Teenage girls, for a myriad of reasons are a group of the population at particularly high risk in the high-pressured world in which they spend their adolescent years. Television, popular magazines and “My space” websites, are filled with stunning images of twelve going on thirty year old girls, pouting and posing with their lithe body’s wrapped in minute pieces of material, showing of the stunning physiques that bless us all during these brief few years.

While most will emerge from this period, strong and unscathed, for the vulnerable few who collapse under the pressure of this time, clinical disorders including depression and eating disorders become increasing common, potentially ruining young lives before they have even begun. The classification for clinical disorders is clearly defined in the DSM IV- the official manual used by the American Psychological Society to classify psychological disorders but as for any scientific definitions, there are outliers, and this is the case with an increasingly commonly seen condition in teenage girls – orthorexia.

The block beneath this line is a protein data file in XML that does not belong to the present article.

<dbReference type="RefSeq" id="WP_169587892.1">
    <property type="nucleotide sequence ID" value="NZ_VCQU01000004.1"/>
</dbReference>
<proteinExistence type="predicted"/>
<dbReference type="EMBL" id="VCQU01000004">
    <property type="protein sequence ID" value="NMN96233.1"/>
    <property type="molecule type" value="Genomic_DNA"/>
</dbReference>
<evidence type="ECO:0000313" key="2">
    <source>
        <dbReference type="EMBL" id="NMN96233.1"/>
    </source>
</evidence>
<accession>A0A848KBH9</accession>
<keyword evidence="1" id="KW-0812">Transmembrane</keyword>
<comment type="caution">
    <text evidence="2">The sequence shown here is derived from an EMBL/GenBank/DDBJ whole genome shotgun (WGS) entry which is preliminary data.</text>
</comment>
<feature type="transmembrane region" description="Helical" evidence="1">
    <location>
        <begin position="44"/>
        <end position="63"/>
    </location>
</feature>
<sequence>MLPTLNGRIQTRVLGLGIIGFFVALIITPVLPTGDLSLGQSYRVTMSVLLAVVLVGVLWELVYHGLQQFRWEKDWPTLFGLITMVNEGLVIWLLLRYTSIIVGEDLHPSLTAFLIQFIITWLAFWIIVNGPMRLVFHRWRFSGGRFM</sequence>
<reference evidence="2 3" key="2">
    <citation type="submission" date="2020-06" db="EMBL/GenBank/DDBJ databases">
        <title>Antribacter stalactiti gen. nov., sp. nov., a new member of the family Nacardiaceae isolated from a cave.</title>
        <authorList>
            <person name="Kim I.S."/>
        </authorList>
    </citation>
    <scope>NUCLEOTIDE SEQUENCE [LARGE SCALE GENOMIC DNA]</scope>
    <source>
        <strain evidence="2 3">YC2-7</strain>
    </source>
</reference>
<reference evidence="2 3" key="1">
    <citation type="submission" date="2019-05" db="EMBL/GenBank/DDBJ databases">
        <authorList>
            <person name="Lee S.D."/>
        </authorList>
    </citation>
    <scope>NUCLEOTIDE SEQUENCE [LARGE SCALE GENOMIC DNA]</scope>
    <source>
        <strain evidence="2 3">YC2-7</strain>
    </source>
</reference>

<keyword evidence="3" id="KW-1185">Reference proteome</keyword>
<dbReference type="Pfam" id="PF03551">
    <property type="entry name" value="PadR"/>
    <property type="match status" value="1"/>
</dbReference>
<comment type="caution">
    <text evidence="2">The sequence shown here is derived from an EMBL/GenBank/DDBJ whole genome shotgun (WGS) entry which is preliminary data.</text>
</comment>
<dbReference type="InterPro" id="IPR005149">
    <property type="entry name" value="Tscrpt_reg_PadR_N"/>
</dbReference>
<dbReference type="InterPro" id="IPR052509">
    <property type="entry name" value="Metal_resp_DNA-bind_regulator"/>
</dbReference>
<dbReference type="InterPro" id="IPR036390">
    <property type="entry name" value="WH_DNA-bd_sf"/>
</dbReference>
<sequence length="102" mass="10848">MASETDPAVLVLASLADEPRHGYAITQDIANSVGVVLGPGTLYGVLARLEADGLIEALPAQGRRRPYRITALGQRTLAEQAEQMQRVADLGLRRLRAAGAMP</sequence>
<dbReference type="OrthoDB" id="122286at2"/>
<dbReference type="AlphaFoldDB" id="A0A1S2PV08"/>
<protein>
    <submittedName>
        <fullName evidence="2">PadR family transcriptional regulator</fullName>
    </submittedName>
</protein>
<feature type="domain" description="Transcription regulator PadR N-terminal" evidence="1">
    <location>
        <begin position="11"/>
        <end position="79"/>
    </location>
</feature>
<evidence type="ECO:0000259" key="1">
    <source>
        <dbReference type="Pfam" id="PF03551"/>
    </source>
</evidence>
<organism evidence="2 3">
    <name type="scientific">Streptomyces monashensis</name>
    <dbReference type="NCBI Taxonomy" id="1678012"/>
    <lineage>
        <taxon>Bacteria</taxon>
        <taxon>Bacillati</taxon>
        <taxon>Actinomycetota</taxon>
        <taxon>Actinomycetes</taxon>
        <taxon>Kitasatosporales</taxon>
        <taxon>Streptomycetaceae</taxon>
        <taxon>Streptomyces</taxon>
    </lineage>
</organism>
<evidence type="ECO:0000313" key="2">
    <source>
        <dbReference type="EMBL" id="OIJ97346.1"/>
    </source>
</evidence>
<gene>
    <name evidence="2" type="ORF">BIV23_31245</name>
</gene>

Orthorexia was first described by an American doctor in the late 1990’s, who was seeing an increasing number of female patients who were exhibiting a number of eating disorder related symptoms including eating only an extremely limited food variety, and maintaining an extremely low body weight without satisfying the criteria for a clinical eating disorder. These girls were obsessed with only consuming foods that were “pure” and “healthy”, and as a result tended to consume only extremely low calorie, unprocessed foods, which in turn kept their body weight extremely low.

Unlike sufferers of a clinical eating disorder, these girls were not malnourished, as their diets were packed full of nutritious food choices, but in many cases their mood state was low either a result of a low food intake or a result of other stressors in their lives such as school issues caused by a clinical depression.